KHOBE: Say hello to my little friend(*)

Guess what? You personal firewall/IDS/Anti Virus/(insert next month’s buzzword here) isn’t going to save you from an attacker successfully executing code remotely on your machine:

So no, it’s not the doomsday weapon, but definitely worthy of the Scarface quote in the title.
This isn’t surprising, researchers find ways to bypass security defenses almost as soon as those defenses are implemented (remember non-executable stack?). Eliminating vulnerabilities in the first place is the way to go, guys, not trying to block attacks hoping your ‘shields’ hold up.

(*) If you’re reading this out loud you need to do so in a thick cuban accent

  • alex eckelberry

    The exploit requires malware to get on your machine and execute first. This is not some exploit that you can get by visting some website. In this context, how is it theoretically different than the many current methods that malware uses to disable antivirus products?

    Also, SSDT hooking is not needed in newer OSs like Vista and Windows 7, but on older OSs like Windows XP. Some antivirus products may still use SSDT, but they don’t need to.

    Matousec grossly exaggerates: “We have performed tests with [most of] today’s Windows desktop security products…The results can be summarized in one sentence: If a product uses SSDT hooks or other kind of kernel mode hooks on similar level to implement security features it is vulnerable. In other words, 100% of the tested products were found vulnerable.”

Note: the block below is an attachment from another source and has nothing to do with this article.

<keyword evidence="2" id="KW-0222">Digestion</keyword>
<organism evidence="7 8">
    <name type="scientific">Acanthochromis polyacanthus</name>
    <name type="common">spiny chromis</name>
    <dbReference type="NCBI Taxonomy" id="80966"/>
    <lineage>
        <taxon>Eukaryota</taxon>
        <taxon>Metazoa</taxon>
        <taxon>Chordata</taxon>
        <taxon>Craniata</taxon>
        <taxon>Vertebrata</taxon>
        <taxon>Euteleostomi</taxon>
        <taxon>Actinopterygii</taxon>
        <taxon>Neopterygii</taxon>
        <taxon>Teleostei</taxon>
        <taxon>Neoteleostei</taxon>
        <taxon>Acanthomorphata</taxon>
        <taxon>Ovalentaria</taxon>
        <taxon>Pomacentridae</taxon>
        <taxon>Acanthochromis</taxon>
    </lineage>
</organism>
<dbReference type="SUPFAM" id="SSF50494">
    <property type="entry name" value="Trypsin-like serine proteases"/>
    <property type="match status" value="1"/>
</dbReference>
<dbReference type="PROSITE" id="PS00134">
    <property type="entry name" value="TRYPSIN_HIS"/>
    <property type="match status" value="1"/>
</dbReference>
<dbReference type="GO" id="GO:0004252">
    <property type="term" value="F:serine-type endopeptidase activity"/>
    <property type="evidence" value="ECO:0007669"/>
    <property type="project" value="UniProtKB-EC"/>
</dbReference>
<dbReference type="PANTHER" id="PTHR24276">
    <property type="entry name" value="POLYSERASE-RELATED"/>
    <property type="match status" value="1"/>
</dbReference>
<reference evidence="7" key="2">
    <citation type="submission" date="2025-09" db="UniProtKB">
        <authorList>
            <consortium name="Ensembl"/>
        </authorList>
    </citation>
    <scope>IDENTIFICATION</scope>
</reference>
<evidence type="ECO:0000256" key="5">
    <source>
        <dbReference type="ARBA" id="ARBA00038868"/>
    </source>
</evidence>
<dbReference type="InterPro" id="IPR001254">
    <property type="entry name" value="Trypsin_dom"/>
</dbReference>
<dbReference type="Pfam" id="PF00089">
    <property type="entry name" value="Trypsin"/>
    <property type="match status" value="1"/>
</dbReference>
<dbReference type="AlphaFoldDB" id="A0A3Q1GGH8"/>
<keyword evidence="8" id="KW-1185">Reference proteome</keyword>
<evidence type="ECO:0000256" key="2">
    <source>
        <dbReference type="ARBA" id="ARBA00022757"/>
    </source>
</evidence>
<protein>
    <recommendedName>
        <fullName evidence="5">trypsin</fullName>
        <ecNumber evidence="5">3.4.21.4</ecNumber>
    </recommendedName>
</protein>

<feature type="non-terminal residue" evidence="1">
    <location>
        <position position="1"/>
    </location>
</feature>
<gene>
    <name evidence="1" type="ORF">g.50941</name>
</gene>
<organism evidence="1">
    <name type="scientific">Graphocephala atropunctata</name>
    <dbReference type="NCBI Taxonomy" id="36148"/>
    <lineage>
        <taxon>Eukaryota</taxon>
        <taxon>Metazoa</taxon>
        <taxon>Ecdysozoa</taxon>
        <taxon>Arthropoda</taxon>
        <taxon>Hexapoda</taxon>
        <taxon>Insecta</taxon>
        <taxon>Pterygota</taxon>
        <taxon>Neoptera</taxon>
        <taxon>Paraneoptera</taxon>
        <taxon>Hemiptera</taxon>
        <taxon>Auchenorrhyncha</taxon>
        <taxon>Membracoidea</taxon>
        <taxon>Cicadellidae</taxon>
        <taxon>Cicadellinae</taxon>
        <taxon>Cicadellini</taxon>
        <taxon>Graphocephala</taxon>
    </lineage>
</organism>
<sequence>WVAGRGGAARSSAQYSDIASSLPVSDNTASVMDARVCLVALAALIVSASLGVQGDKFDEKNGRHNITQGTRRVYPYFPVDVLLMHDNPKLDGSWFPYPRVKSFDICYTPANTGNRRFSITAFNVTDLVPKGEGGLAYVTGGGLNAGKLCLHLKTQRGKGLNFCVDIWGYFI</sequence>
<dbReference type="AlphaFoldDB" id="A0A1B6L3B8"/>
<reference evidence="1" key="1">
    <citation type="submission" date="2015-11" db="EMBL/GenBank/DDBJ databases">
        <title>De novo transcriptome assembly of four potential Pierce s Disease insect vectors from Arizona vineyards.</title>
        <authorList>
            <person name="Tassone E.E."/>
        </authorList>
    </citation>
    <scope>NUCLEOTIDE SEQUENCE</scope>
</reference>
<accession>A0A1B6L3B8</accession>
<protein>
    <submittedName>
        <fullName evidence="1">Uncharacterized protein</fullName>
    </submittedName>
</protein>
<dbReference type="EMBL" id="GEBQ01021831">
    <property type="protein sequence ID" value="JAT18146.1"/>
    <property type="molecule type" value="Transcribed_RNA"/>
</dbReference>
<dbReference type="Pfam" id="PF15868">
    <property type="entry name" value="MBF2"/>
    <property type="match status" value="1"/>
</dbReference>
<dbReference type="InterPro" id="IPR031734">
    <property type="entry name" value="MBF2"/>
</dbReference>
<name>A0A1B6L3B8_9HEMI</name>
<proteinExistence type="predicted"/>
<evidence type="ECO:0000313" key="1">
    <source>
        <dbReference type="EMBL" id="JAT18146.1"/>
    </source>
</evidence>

So basically he installed the products and checked to see if they hooked SSDT and really did not care why the product hooked SSDT, and then called them vulnerable. His own write up he says only some parameters can be swapped out for new stuff (pointers to data, some handles), not all parameters.

    Yes the technique is a viable attack but that does not mean all security products that hook SSDT or other kernel objects are vulnerable. It heavily depends on how the hooks are being used by the security software, how the software blocks bad stuff, and which parameters of the hook functions the software cares about.

  • sidereal

    isn’t going to save you from an attacker successfully executing code remotely on your machine if you’re running XP


    Sheesh with the chicken littling.

  • Aviram


    You’re right in all your points, but I don’t think you should be dismissing it that easily.
    This is a way to execute malicious code in a way that many (most?) security products have missed. That’s a big deal. It’s an attack vector we haven’t considered before.

    Sure, it won’t always work, but that’s what they said about heap overflow. And especially when it comes to attacking desktops, you just need it to work often enough and the huge number of potential targets make the attack worthwhile.